Last month’s issue of Batgirl (issue 41, which we reviewed here) came as a bit of a disappointment for me. I’m a huge Livewire fan and I’ve long-awaited her proper debut within the New 52 framework of DC stories. While Cameron Stewart and Brenden Fletcher introduced an exciting concept of Livewire being worshiped as some sort of goddess, “preaching her digital gospel”, there wasn’t much else done to firmly establish her as an essential villain as opposed to your run-of-the-mill monthly rogue. This Wednesday’s Batgirl 42 attempts to make up for Livewire’s lackluster presence and does a pretty good job in rewarding fans of the “transcendent mother electric.”
I’ve never followed Batgirl’s comic series that much. Other than her animated series appearances and Alicia Silverstone’s performance, I never bothered to read about her adventures. With Stewart and Fletcher, they’ve created a character that has a youthful vibe and more independent style than the traditional depiction of Barbara Gordon. The same could be said for Leslie Willis a.k.a. Livewire. Instead of a radio shock jock, this time she’s a YouTube celebrity with a popular channel. It’s inferred that she pranks people and during one of her stunts, she attempted to re-route the power at Metropolis City Works. Superman flew in and took the gadget she created to use the city’s power; in a fit of anger she tried to shut off the power to the city and had an accident that transformed her into Livewire. It’s a fun series of panels which Babs Tarr draws with such energy and vigor, but is a lost opportunity when we could have actually seen Superman. Either way, nothing is really stolen from the moment and it’s exactly what Livewire deserves in her much hyped re-introduction to the post-Convergence DC Universe.
Batgirl issue 42 revolves around a very basic plot that sees Batgirl having to team-up with Batman (her father) to stop Livewire. There’s a real sense of been there, done that with how Livewire is approached and defeated because… it’s been done before in several Superman issues and in previous Batgirl issues. That’s what makes this issue another disappointment when it comes to critiquing the story. Stewart and Fletcher surely are talented enough to develop a more original concept for Livewire. Instead of building off of the HOOQ cult that Batgirl found siphoning Livewire out of containment (issue 41), we never see the techno cult again. It seems more of a lazy oversight and issue with pacing as Livewire comes across more as a means to simply reintroduce an often forgotten character to fulfill an unspoken quota as opposed to crafting something with heart. Livewire has often been seen as a secondary Superman villain despite being a popular character in his animated series. Created for the show by Bruce Timm, in the tradition of Harley Quinn, it was Gail Simone who then brought her to the DC Comics Universe. There’s so many more intriguing and stories worthy of building Livewire up; I know she could be so much more which is why it pains me to see her brought so low. Alas, I suppose getting her back in the comics is better than nothing at all.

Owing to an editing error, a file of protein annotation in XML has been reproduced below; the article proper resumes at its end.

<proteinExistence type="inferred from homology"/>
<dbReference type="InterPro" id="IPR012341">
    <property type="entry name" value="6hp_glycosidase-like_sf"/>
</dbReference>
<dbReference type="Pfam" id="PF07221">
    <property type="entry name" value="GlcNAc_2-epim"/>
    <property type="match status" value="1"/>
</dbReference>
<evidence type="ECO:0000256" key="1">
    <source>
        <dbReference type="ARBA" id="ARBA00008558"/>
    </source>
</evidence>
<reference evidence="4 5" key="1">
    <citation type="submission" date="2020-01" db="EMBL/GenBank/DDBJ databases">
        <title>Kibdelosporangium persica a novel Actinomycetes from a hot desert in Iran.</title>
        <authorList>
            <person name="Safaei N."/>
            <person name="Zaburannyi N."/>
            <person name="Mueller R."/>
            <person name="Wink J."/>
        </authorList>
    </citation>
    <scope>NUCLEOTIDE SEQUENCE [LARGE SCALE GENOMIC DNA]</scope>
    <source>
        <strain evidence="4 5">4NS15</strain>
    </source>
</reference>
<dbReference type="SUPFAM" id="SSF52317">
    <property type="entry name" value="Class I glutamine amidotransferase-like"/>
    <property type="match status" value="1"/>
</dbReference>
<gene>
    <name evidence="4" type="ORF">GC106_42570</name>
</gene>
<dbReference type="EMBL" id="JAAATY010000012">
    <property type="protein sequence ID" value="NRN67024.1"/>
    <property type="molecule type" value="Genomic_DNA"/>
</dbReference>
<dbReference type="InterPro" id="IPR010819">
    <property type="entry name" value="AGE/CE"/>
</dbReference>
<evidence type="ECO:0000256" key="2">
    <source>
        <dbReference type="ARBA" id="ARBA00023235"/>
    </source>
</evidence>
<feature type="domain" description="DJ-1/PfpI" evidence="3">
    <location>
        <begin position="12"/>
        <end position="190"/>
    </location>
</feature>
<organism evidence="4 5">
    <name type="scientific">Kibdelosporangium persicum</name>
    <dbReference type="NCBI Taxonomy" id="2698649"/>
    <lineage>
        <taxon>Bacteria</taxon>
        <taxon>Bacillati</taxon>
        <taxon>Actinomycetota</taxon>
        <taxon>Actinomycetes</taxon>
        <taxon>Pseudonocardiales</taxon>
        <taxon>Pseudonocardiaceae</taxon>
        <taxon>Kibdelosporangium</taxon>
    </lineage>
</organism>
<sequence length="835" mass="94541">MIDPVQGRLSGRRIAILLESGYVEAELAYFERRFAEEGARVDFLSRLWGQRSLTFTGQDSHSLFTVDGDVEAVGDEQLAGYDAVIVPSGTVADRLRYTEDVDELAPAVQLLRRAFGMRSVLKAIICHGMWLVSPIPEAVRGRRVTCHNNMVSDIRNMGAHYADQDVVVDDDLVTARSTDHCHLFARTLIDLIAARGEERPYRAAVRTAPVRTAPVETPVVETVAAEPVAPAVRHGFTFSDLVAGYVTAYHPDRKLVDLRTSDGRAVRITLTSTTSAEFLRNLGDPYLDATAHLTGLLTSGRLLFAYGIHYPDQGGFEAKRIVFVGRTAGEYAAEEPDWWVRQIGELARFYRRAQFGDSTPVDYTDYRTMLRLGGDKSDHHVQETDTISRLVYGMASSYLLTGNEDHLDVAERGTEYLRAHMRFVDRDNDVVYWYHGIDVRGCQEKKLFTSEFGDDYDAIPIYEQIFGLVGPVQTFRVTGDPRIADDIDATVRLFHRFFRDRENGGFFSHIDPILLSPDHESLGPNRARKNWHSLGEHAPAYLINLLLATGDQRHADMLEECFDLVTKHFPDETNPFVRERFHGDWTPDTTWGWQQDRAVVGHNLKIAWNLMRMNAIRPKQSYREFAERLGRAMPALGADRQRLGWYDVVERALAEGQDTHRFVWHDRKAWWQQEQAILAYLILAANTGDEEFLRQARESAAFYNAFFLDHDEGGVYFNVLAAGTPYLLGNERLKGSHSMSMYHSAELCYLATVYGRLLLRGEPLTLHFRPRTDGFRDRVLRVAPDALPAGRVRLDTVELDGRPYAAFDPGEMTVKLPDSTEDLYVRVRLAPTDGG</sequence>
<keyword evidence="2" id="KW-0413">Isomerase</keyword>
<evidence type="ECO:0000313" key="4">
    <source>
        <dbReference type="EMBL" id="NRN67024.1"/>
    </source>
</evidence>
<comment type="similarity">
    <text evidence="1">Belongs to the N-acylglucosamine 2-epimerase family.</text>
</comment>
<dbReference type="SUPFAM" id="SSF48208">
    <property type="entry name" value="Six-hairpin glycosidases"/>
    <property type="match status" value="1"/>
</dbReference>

I’m aware I’m not the target audience for the Batgirl series, and please note that I don’t so much as have an issue with the character as I do with this current run. Batgirl should be lively and relevant. Babs Tarr has a style all her own and her work is a delight. There’s not one weak moment in the book that falls flat. I’ve also enjoyed her electrifying redesign for Livewire and it does feel appropriate to this particular run of Batgirl. When it comes to Cameron Stewart and Brenden Fletcher, it’s obvious to any reader that some things work and other aspects don’t. For issues 41 and 42, Livewire was pretty unremarkable and I’ve seen this commented by other critics. Yet, the real shining moment of their scripts have been the exploration of the relationship Batgirl has with Batman. It’s an interesting spin on the father/daughter story and there has been a heart tugging tension in keeping Gordon in the dark about Barbara’s heroics. We know he’ll eventually learn that his daughter is Batgirl of Burnside, and it’s not so much as waiting for when that happens, but enjoying the lead up to that moment.
It was just recently announced that Livewire will be making her major screen debut on CBS’s Supergirl. As of this writing, there has been no casting announcement made. Maybe she will be handled better on television. *The character of Livewire previously made a cameo on The CW’s Smallville.
Batgirl issue 42 is out now and gets three out of five stars!
Batgirl (2011-) #42
Writer: Stewart, Cameron
Artist: Tarr, Babs
Cover Artist: Stewart, Cameron
Format: FC, 32pg., COMIC
On Sale July 29, 2015
Publisher DC Comics
Diamond Id: MAY150194